When it comes to manipulating charitable giving for personal and political ends, Newt Gingrich wrote the book. In 1997, his charity work won him the dubious distinction of being the first House speaker ever disciplined by his peers for ethical wrongdoing. Congress fined Gingrich $300,000 in connection with claiming tax-exempt status for "Renewing American Civilization," a college course he'd taught for political purposes.
Gingrich has been at it again. Over the past two years, a Gingrich charity called Renewing American Leadership paid $220,000 to Gingrich Communications, one of his for-profit companies. The purchases included books authored by Gingrich, such as The Fight for America's Future and Rediscovering God in America. Daniel Borochoff, president of the American Institute of Philanthropy, told ABC News that the arrangement violates the spirit of how nonprofits are supposed to work.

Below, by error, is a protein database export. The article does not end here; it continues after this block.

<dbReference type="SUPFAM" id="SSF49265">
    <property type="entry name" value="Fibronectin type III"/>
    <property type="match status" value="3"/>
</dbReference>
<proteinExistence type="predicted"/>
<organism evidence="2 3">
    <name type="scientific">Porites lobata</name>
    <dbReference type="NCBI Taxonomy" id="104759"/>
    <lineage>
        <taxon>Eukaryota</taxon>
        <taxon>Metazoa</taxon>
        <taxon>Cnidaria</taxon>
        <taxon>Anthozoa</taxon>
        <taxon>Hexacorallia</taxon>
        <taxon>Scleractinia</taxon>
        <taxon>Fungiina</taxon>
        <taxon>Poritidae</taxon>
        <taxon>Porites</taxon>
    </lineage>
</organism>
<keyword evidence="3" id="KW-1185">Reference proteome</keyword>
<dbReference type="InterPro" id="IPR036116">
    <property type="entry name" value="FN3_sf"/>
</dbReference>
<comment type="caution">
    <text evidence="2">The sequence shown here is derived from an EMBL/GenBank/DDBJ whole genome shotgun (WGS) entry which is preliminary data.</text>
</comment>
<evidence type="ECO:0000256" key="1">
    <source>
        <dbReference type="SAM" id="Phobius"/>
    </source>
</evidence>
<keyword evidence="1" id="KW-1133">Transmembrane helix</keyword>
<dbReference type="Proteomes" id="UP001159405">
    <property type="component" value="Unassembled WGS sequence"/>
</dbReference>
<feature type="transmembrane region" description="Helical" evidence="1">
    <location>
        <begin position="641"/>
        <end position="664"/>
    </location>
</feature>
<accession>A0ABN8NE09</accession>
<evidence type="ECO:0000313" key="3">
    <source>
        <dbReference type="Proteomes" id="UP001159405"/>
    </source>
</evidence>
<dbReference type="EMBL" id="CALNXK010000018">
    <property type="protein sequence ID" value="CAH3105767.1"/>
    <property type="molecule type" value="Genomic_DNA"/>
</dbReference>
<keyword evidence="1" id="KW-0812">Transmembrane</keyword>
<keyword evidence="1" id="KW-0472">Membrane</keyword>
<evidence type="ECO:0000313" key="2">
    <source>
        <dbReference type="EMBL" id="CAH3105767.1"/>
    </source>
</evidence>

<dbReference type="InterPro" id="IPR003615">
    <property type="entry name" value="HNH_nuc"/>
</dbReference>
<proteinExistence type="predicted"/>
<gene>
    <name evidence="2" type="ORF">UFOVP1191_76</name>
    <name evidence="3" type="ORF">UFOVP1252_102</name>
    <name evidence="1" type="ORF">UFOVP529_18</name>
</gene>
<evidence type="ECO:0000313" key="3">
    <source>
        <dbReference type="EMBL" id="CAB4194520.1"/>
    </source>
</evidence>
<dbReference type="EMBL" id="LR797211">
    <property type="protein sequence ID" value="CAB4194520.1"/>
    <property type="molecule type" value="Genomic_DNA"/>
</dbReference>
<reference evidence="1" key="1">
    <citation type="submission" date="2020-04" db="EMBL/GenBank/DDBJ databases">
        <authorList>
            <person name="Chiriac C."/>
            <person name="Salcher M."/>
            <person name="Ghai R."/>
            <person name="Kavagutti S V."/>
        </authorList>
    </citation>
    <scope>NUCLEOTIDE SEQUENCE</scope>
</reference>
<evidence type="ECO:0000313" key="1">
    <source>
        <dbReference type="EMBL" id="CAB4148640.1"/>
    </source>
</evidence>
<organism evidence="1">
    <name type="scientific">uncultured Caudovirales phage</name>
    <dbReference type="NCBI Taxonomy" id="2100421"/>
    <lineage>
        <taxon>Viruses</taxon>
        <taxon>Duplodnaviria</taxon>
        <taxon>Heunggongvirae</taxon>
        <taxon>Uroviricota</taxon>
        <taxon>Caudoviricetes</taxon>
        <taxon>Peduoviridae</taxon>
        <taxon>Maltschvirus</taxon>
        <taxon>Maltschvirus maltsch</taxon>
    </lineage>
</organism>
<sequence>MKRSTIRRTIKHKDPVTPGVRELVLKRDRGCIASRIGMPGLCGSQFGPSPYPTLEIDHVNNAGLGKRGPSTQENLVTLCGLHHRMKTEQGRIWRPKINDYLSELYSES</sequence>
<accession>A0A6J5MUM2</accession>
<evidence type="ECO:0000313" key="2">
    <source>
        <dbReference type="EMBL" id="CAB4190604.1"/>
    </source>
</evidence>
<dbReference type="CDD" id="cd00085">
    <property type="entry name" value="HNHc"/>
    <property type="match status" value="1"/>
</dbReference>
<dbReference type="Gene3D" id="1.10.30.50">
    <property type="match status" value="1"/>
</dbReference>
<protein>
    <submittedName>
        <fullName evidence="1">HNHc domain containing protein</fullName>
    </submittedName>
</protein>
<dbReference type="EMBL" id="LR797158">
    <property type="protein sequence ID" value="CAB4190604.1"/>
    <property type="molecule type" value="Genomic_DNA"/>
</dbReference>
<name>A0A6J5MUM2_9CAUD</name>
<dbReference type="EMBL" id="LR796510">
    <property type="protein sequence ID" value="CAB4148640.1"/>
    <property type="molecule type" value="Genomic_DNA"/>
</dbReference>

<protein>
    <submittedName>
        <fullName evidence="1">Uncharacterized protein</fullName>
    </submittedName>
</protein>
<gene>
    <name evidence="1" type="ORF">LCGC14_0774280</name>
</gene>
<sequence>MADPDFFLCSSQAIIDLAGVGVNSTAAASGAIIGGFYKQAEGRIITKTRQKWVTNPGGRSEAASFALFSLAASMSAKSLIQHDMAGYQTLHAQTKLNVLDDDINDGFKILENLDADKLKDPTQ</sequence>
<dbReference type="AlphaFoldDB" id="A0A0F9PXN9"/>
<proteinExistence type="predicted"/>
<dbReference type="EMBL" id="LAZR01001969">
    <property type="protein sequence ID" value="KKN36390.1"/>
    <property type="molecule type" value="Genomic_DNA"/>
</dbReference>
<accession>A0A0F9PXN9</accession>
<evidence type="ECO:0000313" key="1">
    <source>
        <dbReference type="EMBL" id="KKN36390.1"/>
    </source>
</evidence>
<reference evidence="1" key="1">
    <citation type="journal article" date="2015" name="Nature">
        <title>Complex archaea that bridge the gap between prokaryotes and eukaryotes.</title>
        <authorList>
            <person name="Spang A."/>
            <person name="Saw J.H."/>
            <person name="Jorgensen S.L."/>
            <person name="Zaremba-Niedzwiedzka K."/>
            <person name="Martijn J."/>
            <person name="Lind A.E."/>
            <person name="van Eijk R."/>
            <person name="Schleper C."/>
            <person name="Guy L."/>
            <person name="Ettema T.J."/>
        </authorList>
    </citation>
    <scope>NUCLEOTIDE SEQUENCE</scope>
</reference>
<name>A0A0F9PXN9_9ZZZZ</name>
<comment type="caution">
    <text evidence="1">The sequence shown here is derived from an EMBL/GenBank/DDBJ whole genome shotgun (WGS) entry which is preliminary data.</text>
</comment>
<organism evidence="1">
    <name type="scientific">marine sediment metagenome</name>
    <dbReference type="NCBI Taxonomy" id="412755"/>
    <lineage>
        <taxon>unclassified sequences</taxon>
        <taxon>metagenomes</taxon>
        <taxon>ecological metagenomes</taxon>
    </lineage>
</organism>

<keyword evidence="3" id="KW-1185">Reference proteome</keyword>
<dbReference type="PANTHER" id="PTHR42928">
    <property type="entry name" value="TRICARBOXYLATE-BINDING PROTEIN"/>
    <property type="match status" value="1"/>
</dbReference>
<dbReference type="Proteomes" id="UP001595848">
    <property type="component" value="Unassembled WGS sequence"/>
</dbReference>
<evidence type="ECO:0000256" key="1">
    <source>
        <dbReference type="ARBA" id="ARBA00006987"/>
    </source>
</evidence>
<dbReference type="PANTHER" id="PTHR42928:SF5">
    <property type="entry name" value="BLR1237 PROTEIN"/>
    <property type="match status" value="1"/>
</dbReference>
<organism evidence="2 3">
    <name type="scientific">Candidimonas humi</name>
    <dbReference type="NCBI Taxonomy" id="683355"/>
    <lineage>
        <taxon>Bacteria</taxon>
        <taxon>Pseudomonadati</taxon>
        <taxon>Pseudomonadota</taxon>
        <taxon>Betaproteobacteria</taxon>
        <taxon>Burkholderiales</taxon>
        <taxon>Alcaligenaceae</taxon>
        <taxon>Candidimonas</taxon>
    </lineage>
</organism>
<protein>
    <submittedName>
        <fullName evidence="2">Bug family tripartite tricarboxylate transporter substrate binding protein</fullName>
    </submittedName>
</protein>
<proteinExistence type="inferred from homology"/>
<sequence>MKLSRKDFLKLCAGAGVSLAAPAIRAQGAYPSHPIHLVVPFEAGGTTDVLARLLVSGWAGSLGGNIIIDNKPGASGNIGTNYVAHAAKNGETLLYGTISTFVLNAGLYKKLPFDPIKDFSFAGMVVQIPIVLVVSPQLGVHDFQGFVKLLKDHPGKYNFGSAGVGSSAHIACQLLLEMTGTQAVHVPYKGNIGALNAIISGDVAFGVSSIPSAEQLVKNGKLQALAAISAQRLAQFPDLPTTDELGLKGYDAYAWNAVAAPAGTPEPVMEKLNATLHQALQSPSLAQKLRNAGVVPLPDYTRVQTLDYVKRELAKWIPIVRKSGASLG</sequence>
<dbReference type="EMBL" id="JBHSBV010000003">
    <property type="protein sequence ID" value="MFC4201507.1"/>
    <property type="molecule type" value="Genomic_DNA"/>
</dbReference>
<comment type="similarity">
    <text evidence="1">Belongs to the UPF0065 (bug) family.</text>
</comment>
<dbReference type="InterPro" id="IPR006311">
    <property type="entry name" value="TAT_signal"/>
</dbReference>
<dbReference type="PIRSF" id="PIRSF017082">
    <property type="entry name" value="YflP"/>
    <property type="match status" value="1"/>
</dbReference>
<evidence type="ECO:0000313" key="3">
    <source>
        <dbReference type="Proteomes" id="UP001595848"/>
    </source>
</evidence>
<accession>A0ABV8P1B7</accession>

In 2010, Mitt Romney and his wife gave just under $3 million to charity, or about 15 percent of their $21.6 million income. That's a sizeable sum even by 1 percenter standards, which is why Romney's backers say it's unfair to castigate him for exploiting tax loopholes. "Mr. Romney's taxes reveal the most generous charitable donor to run for president in recent memory," writesNational Review's Mona Charen.
But generous towards whom? Just over half of Romney's 2010 giving went to the Church of Jesus Christ of Latter-Day Saints. The Romneys didn't have much choice there: The church requires Mormons to tithe 10 percent of their income to remain members in good standing. The rest of the money went to the Tyler Foundation, a 501(c3) nonprofit funded exclusively by the Romneys. Though most of its donations defy criticism, others aren't exactly middle of the road.